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Type

Private House

Location Change this

Mallorca
Spain

Architect Change this

Can Lis Change this

Mallorca, Spain
by Jørn Utzon Change this
1 of 10

Description Change this

Jørn Utzon had been affected, at the beginning of his career, when he learnt that the celebrated Swedish architect, Gunnar Asplund, had died of stress. On his death bed, Asplund asked his son whether all this effort had really been worth while. These words came back to Utzon years later when, after he had been nine years working on the design and building his winning project of the Sidney Opera House, he decided to resign from this job because he had not been shown professional respect by the Ministry of Public Works. Since then, Utzon has never returned to Australia to see his building finished.

Looking, in Porto Pietro, for an ideal refuge during his holidays, Utzon built Can Lis in 1972, set among myrtle and pine trees, with an extraordinary view to the sea. Integrating with the colours in the landscape, the main building material is a hard local limestone, called marés stone, which varies from gold to pink in colour. The original concept for the house was the same as for the one that Utzon had intended to build in Sidney; a sequence of pavilions linked by a wall, and arranged so as to respond to the various functions within the dwelling.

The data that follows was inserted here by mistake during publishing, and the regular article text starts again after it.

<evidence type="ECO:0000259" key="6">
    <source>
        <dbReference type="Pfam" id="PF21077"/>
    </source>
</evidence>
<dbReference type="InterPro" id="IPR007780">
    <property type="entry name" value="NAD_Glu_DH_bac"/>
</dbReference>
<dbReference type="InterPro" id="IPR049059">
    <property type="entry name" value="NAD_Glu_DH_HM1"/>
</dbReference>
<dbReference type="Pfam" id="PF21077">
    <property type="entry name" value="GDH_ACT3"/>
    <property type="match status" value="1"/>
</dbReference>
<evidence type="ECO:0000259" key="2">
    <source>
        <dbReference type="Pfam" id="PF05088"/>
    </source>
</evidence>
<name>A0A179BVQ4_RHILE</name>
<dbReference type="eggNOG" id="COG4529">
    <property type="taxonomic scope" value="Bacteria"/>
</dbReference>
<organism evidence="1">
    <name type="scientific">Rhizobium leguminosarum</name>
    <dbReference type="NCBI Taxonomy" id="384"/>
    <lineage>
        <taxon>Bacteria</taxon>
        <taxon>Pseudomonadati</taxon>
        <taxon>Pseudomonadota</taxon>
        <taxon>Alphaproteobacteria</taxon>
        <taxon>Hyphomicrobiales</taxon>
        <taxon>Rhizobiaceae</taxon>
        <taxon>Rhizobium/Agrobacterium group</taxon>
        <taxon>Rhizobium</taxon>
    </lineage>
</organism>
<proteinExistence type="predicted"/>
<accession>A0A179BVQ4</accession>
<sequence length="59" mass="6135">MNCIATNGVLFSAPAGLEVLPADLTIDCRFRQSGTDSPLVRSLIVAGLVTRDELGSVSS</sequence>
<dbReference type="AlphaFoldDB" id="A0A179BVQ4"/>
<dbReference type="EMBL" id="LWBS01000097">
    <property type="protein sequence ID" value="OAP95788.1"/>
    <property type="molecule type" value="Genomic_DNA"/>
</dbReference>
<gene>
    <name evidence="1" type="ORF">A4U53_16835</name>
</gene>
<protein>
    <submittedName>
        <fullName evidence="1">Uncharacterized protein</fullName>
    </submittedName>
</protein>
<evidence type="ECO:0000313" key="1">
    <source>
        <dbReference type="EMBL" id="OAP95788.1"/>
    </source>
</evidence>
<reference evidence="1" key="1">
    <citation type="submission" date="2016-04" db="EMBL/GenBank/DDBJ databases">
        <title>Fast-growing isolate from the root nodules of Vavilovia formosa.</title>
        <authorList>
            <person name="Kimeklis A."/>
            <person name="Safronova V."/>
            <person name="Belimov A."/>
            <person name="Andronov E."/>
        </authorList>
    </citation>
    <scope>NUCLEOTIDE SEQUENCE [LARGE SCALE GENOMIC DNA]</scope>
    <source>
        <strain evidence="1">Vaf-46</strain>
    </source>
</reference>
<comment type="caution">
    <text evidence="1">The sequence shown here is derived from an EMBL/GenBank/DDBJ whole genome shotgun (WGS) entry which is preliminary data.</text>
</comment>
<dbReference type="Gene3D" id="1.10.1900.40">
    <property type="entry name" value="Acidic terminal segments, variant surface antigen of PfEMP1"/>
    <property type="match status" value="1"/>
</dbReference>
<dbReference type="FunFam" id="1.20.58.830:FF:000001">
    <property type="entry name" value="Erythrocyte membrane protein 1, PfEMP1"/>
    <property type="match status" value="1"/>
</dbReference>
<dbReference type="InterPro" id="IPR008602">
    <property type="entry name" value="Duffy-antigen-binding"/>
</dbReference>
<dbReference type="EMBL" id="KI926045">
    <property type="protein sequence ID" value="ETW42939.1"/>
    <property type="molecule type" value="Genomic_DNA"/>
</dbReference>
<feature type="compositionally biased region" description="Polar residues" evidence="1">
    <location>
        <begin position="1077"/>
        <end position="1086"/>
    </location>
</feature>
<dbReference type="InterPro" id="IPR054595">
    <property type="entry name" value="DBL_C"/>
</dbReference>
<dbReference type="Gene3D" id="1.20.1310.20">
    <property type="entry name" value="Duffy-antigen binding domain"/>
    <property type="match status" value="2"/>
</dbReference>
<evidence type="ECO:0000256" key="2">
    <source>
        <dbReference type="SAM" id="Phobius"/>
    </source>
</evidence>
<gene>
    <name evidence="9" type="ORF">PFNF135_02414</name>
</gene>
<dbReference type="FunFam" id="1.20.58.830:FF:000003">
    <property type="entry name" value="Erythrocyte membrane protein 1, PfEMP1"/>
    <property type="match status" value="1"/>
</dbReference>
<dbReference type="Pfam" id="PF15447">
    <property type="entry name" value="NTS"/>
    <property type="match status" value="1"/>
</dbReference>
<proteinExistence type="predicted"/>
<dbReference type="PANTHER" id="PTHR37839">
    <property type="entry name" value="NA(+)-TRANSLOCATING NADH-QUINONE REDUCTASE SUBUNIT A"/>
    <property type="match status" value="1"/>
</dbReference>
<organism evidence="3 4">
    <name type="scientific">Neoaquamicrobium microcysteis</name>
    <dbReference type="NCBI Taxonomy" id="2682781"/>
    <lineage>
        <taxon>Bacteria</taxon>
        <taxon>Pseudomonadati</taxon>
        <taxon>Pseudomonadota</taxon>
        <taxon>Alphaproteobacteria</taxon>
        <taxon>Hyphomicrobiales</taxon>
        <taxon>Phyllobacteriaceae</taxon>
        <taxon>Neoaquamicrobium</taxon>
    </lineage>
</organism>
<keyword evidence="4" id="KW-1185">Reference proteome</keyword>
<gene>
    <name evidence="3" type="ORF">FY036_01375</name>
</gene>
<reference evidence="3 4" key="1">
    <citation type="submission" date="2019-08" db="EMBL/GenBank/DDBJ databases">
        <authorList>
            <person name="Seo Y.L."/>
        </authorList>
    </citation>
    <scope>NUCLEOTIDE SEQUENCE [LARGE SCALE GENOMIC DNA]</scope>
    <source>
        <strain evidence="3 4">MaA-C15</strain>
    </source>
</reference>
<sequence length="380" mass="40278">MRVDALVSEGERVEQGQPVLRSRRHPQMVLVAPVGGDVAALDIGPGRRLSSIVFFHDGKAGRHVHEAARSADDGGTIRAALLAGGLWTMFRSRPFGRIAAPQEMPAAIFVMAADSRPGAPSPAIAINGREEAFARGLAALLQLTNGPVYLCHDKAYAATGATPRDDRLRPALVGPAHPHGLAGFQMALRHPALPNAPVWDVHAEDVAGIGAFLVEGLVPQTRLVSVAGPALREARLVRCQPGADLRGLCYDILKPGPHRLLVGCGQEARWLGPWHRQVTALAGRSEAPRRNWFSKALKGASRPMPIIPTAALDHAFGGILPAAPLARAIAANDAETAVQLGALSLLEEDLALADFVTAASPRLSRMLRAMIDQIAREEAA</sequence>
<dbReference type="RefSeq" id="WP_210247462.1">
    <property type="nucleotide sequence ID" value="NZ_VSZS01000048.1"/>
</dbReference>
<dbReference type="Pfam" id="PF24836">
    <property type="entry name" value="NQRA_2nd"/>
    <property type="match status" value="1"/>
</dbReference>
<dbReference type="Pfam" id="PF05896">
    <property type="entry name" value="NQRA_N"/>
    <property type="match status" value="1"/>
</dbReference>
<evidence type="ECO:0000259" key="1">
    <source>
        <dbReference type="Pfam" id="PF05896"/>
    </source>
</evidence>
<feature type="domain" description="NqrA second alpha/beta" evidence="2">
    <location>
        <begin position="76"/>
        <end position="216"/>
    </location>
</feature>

He explained it with a story by Karen Blixen about African farmers where she said: "It was impossible for them to build their houses in a uniform row because they followed an order that was based on the position of the sun, the places of the trees and the natural mutual relationships of the buildings." The orientation of the pavilions in Can Lis selects distinctive views of the Mediterranean, and consequently, the furniture became fixed, built on site and finished with shiny ceramic tiles. Additionally, as the window frames were mounted on the outside surface of the walls, they were made invisible from the interior, which again, stimulates the effect of light, blurring the limits between the dark interior of the house and the blistering Mediterranean sun.

For all these reasons, family life follows a route as the day passes which seems to pursue the passage of the sun.

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